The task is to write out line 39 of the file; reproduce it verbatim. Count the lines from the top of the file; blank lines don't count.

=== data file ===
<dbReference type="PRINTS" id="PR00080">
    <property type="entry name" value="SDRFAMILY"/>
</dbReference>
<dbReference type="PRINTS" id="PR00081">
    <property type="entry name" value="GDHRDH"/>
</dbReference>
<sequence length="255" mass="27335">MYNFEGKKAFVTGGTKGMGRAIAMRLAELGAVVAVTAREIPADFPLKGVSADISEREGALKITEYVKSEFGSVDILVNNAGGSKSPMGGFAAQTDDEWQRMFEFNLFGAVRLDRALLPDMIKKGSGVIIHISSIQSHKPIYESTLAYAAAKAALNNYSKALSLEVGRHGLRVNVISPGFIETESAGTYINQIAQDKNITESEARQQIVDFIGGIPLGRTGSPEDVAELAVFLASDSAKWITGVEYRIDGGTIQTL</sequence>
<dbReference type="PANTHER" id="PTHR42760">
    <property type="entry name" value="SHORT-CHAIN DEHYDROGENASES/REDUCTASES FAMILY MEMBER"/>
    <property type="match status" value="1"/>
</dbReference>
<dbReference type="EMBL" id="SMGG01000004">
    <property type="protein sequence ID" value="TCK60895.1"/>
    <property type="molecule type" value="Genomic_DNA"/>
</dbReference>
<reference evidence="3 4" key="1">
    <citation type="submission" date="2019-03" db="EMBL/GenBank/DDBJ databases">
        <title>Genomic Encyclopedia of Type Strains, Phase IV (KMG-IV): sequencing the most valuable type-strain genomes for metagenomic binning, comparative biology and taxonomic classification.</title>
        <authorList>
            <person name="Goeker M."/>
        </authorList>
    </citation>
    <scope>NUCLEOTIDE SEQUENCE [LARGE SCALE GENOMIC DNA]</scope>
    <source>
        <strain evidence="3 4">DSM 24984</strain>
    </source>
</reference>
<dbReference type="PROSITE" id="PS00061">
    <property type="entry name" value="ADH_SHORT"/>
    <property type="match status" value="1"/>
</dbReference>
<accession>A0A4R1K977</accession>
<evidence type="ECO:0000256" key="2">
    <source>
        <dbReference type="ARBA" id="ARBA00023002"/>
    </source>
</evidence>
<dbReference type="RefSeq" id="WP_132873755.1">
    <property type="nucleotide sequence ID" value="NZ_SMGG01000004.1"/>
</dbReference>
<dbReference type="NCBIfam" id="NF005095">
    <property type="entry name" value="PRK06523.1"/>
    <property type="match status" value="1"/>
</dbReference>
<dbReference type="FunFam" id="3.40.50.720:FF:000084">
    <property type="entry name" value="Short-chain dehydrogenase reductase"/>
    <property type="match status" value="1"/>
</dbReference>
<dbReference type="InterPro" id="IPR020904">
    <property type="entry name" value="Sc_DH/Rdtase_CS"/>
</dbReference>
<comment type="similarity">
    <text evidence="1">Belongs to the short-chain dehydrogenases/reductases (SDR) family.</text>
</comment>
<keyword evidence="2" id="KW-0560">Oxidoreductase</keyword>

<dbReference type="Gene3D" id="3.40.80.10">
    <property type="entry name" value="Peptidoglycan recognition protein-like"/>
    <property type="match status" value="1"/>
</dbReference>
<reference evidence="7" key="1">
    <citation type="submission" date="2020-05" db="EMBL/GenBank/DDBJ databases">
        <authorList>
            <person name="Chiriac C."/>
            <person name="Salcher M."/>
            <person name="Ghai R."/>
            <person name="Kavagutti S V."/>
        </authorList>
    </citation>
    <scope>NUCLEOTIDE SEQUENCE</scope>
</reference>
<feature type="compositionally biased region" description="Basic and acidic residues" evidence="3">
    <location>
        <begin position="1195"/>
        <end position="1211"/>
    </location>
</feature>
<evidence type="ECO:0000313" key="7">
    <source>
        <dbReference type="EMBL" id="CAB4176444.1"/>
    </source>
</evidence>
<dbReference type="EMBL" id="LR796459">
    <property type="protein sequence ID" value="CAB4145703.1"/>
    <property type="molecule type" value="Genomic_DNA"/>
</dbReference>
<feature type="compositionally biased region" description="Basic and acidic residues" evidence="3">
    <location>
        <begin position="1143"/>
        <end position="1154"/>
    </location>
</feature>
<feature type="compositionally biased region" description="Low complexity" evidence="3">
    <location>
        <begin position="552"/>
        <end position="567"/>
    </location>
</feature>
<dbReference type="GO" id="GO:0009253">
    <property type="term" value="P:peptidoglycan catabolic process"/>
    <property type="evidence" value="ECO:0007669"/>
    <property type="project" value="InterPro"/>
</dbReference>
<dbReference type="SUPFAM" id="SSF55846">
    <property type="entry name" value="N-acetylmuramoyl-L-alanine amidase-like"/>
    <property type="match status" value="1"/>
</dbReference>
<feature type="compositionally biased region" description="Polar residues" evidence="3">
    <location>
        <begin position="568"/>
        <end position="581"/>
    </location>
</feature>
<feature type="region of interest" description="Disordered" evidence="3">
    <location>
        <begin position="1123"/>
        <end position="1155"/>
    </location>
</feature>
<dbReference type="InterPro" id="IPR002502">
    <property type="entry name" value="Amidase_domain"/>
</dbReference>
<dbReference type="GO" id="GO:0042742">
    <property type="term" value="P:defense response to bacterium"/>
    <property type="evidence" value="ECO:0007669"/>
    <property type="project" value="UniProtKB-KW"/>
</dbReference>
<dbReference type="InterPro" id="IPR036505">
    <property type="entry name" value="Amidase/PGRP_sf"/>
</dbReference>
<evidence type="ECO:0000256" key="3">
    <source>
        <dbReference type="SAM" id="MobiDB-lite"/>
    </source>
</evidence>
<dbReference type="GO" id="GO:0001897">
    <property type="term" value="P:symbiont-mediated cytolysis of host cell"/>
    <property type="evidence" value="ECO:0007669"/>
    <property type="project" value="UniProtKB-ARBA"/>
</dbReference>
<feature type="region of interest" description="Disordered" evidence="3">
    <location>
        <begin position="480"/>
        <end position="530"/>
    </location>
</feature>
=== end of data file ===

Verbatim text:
    <property type="nucleotide sequence ID" value="NZ_SMGG01000004.1"/>